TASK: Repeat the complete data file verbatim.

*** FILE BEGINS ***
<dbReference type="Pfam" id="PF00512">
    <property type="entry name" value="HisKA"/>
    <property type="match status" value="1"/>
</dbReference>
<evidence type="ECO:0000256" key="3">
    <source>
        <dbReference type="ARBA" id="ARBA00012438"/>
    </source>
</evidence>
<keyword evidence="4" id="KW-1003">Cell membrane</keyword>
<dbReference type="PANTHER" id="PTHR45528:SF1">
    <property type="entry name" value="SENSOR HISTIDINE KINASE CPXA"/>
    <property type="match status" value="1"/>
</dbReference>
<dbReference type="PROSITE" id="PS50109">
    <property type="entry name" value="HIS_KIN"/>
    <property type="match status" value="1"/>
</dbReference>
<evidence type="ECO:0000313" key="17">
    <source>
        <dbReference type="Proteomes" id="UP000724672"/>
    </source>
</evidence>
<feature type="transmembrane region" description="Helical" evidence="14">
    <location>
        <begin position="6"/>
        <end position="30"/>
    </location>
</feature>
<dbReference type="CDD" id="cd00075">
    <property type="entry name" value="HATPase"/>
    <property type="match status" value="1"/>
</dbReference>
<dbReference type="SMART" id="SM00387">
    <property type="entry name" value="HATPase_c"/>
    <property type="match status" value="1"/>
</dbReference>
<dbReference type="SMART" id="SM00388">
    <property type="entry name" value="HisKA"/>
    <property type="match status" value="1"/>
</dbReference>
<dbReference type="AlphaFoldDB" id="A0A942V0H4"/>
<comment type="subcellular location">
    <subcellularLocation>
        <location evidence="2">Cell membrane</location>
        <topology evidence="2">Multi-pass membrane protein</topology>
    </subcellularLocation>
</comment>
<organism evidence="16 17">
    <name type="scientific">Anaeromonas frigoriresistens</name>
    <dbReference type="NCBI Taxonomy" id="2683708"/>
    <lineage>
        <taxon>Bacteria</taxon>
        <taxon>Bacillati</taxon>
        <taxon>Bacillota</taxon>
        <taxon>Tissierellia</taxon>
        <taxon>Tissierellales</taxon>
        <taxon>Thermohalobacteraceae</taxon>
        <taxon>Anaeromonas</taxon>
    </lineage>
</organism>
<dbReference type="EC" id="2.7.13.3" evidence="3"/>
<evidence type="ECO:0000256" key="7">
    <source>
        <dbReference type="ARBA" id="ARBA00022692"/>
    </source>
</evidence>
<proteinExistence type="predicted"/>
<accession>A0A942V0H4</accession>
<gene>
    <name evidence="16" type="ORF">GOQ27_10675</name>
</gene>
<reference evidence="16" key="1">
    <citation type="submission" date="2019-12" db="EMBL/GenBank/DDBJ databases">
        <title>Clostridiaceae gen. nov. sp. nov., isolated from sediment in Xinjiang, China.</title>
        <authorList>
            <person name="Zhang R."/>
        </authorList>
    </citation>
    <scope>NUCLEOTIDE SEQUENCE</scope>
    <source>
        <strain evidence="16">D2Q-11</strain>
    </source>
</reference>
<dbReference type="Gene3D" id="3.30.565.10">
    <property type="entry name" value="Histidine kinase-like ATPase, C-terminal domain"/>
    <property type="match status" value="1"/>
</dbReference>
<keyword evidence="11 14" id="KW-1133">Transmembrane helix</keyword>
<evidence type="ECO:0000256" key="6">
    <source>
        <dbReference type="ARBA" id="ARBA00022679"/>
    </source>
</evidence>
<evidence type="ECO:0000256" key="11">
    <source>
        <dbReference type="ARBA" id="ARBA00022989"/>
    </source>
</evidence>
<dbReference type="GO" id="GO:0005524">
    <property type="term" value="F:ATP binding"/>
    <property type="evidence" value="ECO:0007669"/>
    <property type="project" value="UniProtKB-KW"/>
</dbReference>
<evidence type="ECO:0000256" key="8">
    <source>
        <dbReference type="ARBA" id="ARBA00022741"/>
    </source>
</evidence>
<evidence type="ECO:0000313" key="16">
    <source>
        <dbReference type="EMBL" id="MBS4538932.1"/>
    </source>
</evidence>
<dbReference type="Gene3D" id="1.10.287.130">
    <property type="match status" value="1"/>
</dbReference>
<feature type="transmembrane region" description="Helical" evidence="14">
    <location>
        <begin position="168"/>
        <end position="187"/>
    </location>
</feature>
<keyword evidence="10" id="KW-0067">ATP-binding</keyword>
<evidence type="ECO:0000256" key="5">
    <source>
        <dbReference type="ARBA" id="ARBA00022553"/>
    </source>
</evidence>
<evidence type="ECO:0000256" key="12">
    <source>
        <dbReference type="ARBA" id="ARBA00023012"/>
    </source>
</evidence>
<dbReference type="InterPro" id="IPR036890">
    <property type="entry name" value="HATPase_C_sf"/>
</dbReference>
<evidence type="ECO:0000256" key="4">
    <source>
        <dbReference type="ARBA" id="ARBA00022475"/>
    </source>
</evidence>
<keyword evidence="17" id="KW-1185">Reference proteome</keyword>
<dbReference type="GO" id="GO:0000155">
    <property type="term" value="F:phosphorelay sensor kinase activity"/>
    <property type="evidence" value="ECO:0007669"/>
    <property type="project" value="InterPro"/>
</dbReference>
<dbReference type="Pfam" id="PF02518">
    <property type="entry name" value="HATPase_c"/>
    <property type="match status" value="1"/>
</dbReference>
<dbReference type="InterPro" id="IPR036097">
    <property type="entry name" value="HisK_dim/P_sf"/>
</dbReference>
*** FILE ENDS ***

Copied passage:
<dbReference type="Pfam" id="PF00512">
    <property type="entry name" value="HisKA"/>
    <property type="match status" value="1"/>
</dbReference>
<evidence type="ECO:0000256" key="3">
    <source>
        <dbReference type="ARBA" id="ARBA00012438"/>
    </source>
</evidence>
<keyword evidence="4" id="KW-1003">Cell membrane</keyword>
<dbReference type="PANTHER" id="PTHR45528:SF1">
    <property type="entry name" value="SENSOR HISTIDINE KINASE CPXA"/>
    <property type="match status" value="1"/>
</dbReference>
<dbReference type="PROSITE" id="PS50109">
    <property type="entry name" value="HIS_KIN"/>
    <property type="match status" value="1"/>
</dbReference>
<evidence type="ECO:0000313" key="17">
    <source>
        <dbReference type="Proteomes" id="UP000724672"/>
    </source>
</evidence>
<feature type="transmembrane region" description="Helical" evidence="14">
    <location>
        <begin position="6"/>
        <end position="30"/>
    </location>
</feature>
<dbReference type="CDD" id="cd00075">
    <property type="entry name" value="HATPase"/>
    <property type="match status" value="1"/>
</dbReference>
<dbReference type="SMART" id="SM00387">
    <property type="entry name" value="HATPase_c"/>
    <property type="match status" value="1"/>
</dbReference>
<dbReference type="SMART" id="SM00388">
    <property type="entry name" value="HisKA"/>
    <property type="match status" value="1"/>
</dbReference>
<dbReference type="AlphaFoldDB" id="A0A942V0H4"/>
<comment type="subcellular location">
    <subcellularLocation>
        <location evidence="2">Cell membrane</location>
        <topology evidence="2">Multi-pass membrane protein</topology>
    </subcellularLocation>
</comment>
<organism evidence="16 17">
    <name type="scientific">Anaeromonas frigoriresistens</name>
    <dbReference type="NCBI Taxonomy" id="2683708"/>
    <lineage>
        <taxon>Bacteria</taxon>
        <taxon>Bacillati</taxon>
        <taxon>Bacillota</taxon>
        <taxon>Tissierellia</taxon>
        <taxon>Tissierellales</taxon>
        <taxon>Thermohalobacteraceae</taxon>
        <taxon>Anaeromonas</taxon>
    </lineage>
</organism>
<dbReference type="EC" id="2.7.13.3" evidence="3"/>
<evidence type="ECO:0000256" key="7">
    <source>
        <dbReference type="ARBA" id="ARBA00022692"/>
    </source>
</evidence>
<proteinExistence type="predicted"/>
<accession>A0A942V0H4</accession>
<gene>
    <name evidence="16" type="ORF">GOQ27_10675</name>
</gene>
<reference evidence="16" key="1">
    <citation type="submission" date="2019-12" db="EMBL/GenBank/DDBJ databases">
        <title>Clostridiaceae gen. nov. sp. nov., isolated from sediment in Xinjiang, China.</title>
        <authorList>
            <person name="Zhang R."/>
        </authorList>
    </citation>
    <scope>NUCLEOTIDE SEQUENCE</scope>
    <source>
        <strain evidence="16">D2Q-11</strain>
    </source>
</reference>
<dbReference type="Gene3D" id="3.30.565.10">
    <property type="entry name" value="Histidine kinase-like ATPase, C-terminal domain"/>
    <property type="match status" value="1"/>
</dbReference>
<keyword evidence="11 14" id="KW-1133">Transmembrane helix</keyword>
<evidence type="ECO:0000256" key="6">
    <source>
        <dbReference type="ARBA" id="ARBA00022679"/>
    </source>
</evidence>
<evidence type="ECO:0000256" key="11">
    <source>
        <dbReference type="ARBA" id="ARBA00022989"/>
    </source>
</evidence>
<dbReference type="GO" id="GO:0005524">
    <property type="term" value="F:ATP binding"/>
    <property type="evidence" value="ECO:0007669"/>
    <property type="project" value="UniProtKB-KW"/>
</dbReference>
<evidence type="ECO:0000256" key="8">
    <source>
        <dbReference type="ARBA" id="ARBA00022741"/>
    </source>
</evidence>
<evidence type="ECO:0000313" key="16">
    <source>
        <dbReference type="EMBL" id="MBS4538932.1"/>
    </source>
</evidence>
<dbReference type="Gene3D" id="1.10.287.130">
    <property type="match status" value="1"/>
</dbReference>
<feature type="transmembrane region" description="Helical" evidence="14">
    <location>
        <begin position="168"/>
        <end position="187"/>
    </location>
</feature>
<keyword evidence="10" id="KW-0067">ATP-binding</keyword>
<evidence type="ECO:0000256" key="5">
    <source>
        <dbReference type="ARBA" id="ARBA00022553"/>
    </source>
</evidence>
<evidence type="ECO:0000256" key="12">
    <source>
        <dbReference type="ARBA" id="ARBA00023012"/>
    </source>
</evidence>
<dbReference type="InterPro" id="IPR036890">
    <property type="entry name" value="HATPase_C_sf"/>
</dbReference>
<evidence type="ECO:0000256" key="4">
    <source>
        <dbReference type="ARBA" id="ARBA00022475"/>
    </source>
</evidence>
<keyword evidence="17" id="KW-1185">Reference proteome</keyword>
<dbReference type="GO" id="GO:0000155">
    <property type="term" value="F:phosphorelay sensor kinase activity"/>
    <property type="evidence" value="ECO:0007669"/>
    <property type="project" value="InterPro"/>
</dbReference>
<dbReference type="Pfam" id="PF02518">
    <property type="entry name" value="HATPase_c"/>
    <property type="match status" value="1"/>
</dbReference>
<dbReference type="InterPro" id="IPR036097">
    <property type="entry name" value="HisK_dim/P_sf"/>
</dbReference>